As I mentioned in my last post on walking the well-defined path in life, I’ve been pretty good at finding success along the way. I got good grades, went to a top university, worked my way up the ladder in prestigious law firms, and made a lot of money for my age. My concept of success has always been based on what other people thought. I was happy when I achieved success. But in many cases, that happiness was short lived. True happiness is deeper than the veneer of basking in the temporary glow of what others think about you — it requires being true to yourself.
As a child, I was raised to think that being successful meant (1) getting good job that paid well; (2) getting married, and (3) having kids. It’s the well-trodden path and essential ingredient to the “American Dream.” You are bombarded with this message from parents, teachers, Hollywood — you name it. My parents, in particular, were always very focused on making sure I got good grades, so I could attend a good school and land a good job.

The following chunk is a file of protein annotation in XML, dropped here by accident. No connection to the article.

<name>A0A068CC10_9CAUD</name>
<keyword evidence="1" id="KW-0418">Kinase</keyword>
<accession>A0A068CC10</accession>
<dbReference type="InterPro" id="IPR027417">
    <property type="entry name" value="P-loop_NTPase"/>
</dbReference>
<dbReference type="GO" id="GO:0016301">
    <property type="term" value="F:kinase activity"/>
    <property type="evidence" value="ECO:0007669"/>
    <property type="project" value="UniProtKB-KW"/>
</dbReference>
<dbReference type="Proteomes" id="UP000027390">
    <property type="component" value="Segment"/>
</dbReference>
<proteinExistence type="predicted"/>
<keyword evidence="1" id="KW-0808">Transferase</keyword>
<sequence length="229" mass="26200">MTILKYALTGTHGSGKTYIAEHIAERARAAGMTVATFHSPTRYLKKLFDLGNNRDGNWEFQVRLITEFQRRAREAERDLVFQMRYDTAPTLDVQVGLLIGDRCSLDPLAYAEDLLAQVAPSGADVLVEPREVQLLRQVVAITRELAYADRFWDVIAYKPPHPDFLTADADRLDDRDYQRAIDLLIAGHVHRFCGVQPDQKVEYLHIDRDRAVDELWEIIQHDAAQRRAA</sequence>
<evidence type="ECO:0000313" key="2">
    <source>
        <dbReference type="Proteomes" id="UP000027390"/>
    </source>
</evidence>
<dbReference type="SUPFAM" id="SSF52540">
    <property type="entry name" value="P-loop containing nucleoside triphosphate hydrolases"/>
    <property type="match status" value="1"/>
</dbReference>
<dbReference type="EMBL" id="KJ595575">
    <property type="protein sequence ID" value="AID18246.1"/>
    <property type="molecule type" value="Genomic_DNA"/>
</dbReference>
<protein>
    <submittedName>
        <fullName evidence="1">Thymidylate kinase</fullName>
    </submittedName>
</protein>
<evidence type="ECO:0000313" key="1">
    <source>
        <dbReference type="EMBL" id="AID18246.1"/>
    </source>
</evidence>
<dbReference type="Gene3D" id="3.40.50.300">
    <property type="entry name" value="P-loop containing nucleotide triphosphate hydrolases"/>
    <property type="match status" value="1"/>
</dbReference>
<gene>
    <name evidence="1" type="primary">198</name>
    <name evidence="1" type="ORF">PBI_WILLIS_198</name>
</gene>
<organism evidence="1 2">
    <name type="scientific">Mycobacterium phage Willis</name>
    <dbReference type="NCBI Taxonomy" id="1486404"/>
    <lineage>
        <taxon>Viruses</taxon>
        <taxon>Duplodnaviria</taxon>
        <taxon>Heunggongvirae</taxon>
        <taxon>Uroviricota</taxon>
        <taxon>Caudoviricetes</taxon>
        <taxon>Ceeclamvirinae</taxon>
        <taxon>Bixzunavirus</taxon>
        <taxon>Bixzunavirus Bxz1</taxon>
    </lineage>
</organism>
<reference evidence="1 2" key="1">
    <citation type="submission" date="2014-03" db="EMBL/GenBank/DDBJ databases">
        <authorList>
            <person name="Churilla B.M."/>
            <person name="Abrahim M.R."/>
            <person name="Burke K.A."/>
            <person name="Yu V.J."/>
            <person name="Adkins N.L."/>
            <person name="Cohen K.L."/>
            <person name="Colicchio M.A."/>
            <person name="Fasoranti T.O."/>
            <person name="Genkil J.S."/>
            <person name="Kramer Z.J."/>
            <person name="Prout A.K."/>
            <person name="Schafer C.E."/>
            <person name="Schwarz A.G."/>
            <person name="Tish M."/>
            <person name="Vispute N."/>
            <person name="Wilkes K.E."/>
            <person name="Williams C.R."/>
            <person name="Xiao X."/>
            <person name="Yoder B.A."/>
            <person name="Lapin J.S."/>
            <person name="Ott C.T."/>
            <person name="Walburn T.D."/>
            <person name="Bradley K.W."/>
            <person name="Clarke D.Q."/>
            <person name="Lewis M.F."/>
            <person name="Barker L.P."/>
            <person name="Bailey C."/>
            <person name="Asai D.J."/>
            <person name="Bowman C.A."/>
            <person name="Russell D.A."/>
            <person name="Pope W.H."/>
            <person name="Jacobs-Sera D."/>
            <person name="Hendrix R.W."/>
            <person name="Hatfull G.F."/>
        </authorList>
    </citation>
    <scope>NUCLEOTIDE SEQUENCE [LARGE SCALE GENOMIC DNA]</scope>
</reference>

Sorry for being a little delinquent in posting. We’re currently on a month-long road trip across New Zealand. It’s really beautiful here. Things are so green and there are beaches everywhere. People are friendly, but annoyingly, they drive on the wrong side of the road. We’re meeting a lot of new folks — mostly the hosts of our AirBNB rentals and other guests. We’re back in Auckland now and will soon head south to see the rest of the North Island.
Here are some pictures from our trip thus far: Continue reading